Tyler Duffey as Object Lessonon August 7, 2020 at 1:00 pm

Tyler Duffey as Object Lesson

As Pablo Picasso once said, “Good artists copy. Great artists steal.” Why start the article with that quote? To paraphrase my junior year English teacher Ms. Woods, “Ben, Advanced Placement readers expect essays that start with a quote, so it’s a safe way to start even if you think it’s trite.” Now, this isn’t an AP essay, but it is an article about how to write an article, so I feel comfortable getting a little bit more meta than usual.

It’s also, to be clear, still an article about baseball! More specifically, it’s about Tyler Duffey. He’s “breaking out” this year, in that he’s faced 16 batters and struck out 10 of them. That sample size? It’s too small to really say anything. Take a look at our handy sample size tool, and you’ll realize it in no time. And yet, we write these articles. Maybe it’s this piece on Chaz Roe, or this one on Tommy Kahnle getting good, or this one on Nick Anderson striking everybody out — over the years, they’ve become FanGraphs staples. How?

Here’s the secret: we’re not confining ourselves to that one sample. Sometimes, the pitcher was already good. Sometimes they had some good points and some bad points, and it looks like they changed the bad points. The idea, though, is that they had something going for them already, and the article is just catching the audience up to the reality on the ground.

Tyler Duffy is a great example of this. By pretty much any conceivable measure, he’s the best reliever in baseball so far this year. FIP? Tied for first with three guys who have only thrown an inning. xFIP? Second behind Colin Rea, one of the aforementioned one-inning wonders. Strikeout rate? First? Walk rate? Well, he hasn’t walked anybody, so that’s a yes.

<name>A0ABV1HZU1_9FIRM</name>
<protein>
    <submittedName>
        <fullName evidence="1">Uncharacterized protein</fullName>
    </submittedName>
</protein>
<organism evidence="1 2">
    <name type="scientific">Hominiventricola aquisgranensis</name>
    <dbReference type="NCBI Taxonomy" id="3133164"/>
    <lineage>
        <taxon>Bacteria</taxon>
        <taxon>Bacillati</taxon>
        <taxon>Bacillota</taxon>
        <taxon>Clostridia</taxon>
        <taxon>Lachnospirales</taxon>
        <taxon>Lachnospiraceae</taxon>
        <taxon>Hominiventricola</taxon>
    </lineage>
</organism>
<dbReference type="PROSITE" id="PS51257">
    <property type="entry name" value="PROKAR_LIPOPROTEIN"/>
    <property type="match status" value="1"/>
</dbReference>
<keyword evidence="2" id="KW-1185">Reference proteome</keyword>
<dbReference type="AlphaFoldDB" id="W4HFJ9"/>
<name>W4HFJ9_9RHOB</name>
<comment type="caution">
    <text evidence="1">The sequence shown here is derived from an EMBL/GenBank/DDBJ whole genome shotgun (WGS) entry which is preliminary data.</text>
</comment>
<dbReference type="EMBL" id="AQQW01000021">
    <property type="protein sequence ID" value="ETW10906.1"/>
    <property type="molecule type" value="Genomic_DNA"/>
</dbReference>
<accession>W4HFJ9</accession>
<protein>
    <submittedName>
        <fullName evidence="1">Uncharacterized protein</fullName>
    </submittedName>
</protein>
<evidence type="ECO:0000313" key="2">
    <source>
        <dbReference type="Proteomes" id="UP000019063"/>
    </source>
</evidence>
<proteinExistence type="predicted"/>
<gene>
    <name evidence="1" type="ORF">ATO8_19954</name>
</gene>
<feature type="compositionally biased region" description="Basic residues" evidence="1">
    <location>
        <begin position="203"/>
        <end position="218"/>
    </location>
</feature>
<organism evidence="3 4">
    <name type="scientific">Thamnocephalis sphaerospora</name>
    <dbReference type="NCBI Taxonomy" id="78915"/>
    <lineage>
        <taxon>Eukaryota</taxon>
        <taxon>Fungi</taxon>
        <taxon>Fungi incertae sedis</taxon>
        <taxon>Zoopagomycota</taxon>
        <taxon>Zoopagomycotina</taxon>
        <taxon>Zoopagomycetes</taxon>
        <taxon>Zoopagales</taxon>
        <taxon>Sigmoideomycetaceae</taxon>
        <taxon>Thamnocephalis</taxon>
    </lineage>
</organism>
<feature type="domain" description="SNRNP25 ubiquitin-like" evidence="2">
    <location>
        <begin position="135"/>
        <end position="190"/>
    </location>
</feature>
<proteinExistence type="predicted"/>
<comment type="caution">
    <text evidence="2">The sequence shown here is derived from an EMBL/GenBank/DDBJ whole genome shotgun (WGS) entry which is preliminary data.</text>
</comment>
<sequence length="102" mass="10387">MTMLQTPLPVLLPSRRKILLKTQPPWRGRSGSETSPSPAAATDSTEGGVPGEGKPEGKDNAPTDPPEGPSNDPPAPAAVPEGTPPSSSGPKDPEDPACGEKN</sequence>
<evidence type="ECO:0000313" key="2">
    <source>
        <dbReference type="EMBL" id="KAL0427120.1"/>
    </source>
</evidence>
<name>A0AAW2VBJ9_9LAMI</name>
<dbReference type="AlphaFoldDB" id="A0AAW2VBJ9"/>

That’s all meaningless, because again, he’s faced 16 batters. But you know what isn’t? The 238 batters he faced in 2019, and he was great then too. He had a 34.4% strikeout rate, 17th among relievers with 50 innings pitched. He had a dazzling 2.94 xFIP, good for 14th. And despite some iffy home run luck, he posted 1.2 WAR, phenomenal for a reliever who didn’t get the benefit of entering games in high-leverage spots (his 0.92 inLI was lower than every reliever who out-WAR’ed him other than John Brebbia).

So there’s the setup. I’m using this small current sample plus a hidden larger sample to tell you, confidently, that this guy you might not have heard of is really good. Why should you believe me, aside from the fact that I’m writing on this fancy blog? It’s time to throw in some evidence. You’re a discerning sort, anonymous FanGraphs reader. You’re definitely going to want some evidence.

Good news again! Baseball is lousy with evidence these days. You can’t look at five innings of play without drowning in data. Spin rates, pitch movement, pitch location, batter handedness, release points — it’s all out there. Want to look at a scatterplot of the pitches Duffey throws? Here! It’s not illuminating, but it’s easy to make:

How about something more useful, though? Duffy was bad in 2018, so-so in 2017, and a decidedly medium starter in 2016. Why did he break out in 2019? What the heck, I’ve got you covered there too. Here’s another trope: he changed his pitch mix and found success. He even talked about it with David Laurila last year. He started throwing his curve faster and with less East/West break, trusted it more, and fortune followed:

Don’t pay too much attention to the specifics, because they’re not incredibly important — particularly the gobsmacking 2020 swinging strike rate. I’m dazzling you with small samples, remember? He’s only thrown 43 breaking balls this year. The usage rate is important, though: one of the big lessons I’ve taken from modern pitching breakthroughs is that throwing your best pitches more often is a great plan, and Duffey excised a sinker and changeup he’d used a combined 30% of the time between 2018 and 2019, replacing them with the curve and his four-seam fastball.